Related JoVE Video
Elevated free thyroxine and non-suppressed thyrotropin.
BMJ Case Rep
PUBLISHED: 10-30-2013
Show Abstract
Hide Abstract
A young man was diagnosed with hyperthyroidism 10 years prior to current presentation after a random health screening revealed an elevated free thyroxine (fT4) of 36.9 pmol/L. During that time, he saw multiple physicians and was treated with carbimazole intermittently. His repeat thyroid function tests showed persistently elevated fT4 ranging 25-35.7 pmol/L and non-suppressed thyroid-stimulating hormone (TSH) concentrations of 6.78-22.1 mIU/L. He had a smooth, firm and non-tender goitre. At our institution, laboratory interference was first excluded by serial dilution study (TSH) and retesting of TSH and fT4 on alternate assay, which gave reproducible results. His normal ?-subunit and sex hormone binding globulin, partially suppressed TSH by high dose triiodothyronine (T3), and positive TSH response to thyrotropin-releasing hormone stimulation were consistent with resistance to thyroid hormone syndrome. The diagnosis was confirmed by direct sequencing of thyroid hormone receptor-? gene, revealing a heterozygous R320 L mutation that causes reduced T3 affinity and reduced corepressor dissociation.
Related JoVE Video
Evidence for at least six Hox clusters in the Japanese lamprey (Lethenteron japonicum).
Proc. Natl. Acad. Sci. U.S.A.
PUBLISHED: 09-16-2013
Show Abstract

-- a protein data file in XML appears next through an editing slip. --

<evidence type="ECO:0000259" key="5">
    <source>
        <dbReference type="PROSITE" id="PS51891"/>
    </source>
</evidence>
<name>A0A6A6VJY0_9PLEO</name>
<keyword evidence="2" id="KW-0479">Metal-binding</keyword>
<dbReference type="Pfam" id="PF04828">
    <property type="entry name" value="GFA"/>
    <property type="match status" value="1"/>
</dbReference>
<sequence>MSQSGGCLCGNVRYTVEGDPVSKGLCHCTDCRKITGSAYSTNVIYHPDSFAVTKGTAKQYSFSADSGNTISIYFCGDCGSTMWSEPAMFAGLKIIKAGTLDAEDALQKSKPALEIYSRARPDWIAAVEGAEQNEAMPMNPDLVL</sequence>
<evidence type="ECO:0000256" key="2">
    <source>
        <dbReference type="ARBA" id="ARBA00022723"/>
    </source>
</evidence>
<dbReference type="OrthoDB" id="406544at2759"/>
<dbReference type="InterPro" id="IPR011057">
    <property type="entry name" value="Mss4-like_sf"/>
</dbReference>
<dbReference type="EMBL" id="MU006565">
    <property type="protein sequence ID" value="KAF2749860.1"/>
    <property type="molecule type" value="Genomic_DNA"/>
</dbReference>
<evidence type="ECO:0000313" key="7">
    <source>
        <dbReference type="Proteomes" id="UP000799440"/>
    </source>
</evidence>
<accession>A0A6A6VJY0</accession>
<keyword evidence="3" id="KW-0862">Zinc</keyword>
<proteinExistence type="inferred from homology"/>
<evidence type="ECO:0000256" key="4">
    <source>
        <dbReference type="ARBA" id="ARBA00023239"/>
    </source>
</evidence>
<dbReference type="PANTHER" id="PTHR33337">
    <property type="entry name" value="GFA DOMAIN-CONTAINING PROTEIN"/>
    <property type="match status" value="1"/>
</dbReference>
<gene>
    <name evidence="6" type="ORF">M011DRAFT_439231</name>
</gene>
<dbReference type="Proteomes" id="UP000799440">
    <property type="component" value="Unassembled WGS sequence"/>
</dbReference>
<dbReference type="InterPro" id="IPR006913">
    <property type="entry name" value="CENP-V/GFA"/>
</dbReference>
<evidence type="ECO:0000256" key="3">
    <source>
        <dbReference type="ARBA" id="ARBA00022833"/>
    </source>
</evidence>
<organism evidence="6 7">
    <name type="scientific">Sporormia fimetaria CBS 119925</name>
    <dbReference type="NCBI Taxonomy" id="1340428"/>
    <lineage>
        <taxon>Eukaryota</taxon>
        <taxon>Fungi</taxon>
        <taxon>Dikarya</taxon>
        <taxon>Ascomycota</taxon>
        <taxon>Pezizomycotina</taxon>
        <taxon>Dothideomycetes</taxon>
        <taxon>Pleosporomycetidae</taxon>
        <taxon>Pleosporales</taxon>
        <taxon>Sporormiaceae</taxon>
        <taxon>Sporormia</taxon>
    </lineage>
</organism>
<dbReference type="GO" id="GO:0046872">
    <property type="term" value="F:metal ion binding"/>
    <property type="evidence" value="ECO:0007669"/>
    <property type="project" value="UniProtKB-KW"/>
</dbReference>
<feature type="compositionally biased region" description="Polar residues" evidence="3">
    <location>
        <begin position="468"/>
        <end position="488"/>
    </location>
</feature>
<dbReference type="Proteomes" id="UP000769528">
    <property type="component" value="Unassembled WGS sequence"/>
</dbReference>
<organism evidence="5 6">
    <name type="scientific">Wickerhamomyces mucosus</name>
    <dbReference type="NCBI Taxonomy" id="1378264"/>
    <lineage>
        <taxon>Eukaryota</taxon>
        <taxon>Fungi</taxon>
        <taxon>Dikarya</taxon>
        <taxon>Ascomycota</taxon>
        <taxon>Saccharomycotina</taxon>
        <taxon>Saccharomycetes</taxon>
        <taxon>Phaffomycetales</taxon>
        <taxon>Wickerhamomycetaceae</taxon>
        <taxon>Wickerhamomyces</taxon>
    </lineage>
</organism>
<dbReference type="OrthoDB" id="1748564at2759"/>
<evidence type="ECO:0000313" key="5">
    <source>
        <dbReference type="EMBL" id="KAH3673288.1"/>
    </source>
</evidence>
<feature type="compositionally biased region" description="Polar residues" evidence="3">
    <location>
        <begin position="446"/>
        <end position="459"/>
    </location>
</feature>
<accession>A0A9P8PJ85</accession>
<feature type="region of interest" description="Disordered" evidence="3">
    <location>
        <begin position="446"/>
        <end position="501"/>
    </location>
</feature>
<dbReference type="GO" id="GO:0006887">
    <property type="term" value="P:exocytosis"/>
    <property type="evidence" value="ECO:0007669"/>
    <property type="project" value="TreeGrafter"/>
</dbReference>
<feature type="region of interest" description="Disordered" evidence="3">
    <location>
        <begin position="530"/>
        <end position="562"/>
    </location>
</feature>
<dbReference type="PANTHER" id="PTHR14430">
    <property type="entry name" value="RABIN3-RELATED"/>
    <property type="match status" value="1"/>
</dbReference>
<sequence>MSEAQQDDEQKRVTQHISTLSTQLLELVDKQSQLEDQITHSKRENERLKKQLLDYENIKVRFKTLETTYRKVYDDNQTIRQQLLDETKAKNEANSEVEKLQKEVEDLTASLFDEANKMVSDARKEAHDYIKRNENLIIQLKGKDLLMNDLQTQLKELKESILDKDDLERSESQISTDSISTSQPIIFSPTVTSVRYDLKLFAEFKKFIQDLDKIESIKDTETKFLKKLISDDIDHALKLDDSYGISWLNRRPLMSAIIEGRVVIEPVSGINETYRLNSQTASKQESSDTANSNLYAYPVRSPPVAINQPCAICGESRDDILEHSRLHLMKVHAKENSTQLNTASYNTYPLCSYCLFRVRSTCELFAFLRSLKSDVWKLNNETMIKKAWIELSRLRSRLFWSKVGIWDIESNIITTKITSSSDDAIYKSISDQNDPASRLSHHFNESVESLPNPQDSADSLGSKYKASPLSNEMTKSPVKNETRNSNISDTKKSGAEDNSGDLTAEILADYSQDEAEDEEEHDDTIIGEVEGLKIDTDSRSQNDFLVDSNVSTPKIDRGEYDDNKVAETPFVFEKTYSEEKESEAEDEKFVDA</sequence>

Hide Abstract
Cyclostomes, comprising jawless vertebrates such as lampreys and hagfishes, are the sister group of living jawed vertebrates (gnathostomes) and hence an important group for understanding the origin and diversity of vertebrates. In vertebrates and other metazoans, Hox genes determine cell fate along the anteroposterior axis of embryos and are implicated in driving morphological diversity. Invertebrates contain a single Hox cluster (either intact or fragmented), whereas elephant shark, coelacanth, and tetrapods contain four Hox clusters owing to two rounds of whole-genome duplication ("1R" and "2R") during early vertebrate evolution. By contrast, most teleost fishes contain up to eight Hox clusters because of an additional "teleost-specific" genome duplication event. By sequencing bacterial artificial chromosome (BAC) clones and the whole genome, here we provide evidence for at least six Hox clusters in the Japanese lamprey (Lethenteron japonicum). This suggests that the lamprey lineage has experienced an additional genome duplication after 1R and 2R. The relative age of lamprey and human paralogs supports this hypothesis. Compared with gnathostome Hox clusters, lamprey Hox clusters are unusually large. Several conserved noncoding elements (CNEs) were predicted in the Hox clusters of lamprey, elephant shark, and human. Transgenic zebrafish assay indicated the potential of CNEs to function as enhancers. Interestingly, CNEs in individual lamprey Hox clusters are frequently conserved in multiple Hox clusters in elephant shark and human, implying a many-to-many orthology relationship between lamprey and gnathostome Hox clusters. Such a relationship suggests that the first two rounds of genome duplication may have occurred independently in the lamprey and gnathostome lineages.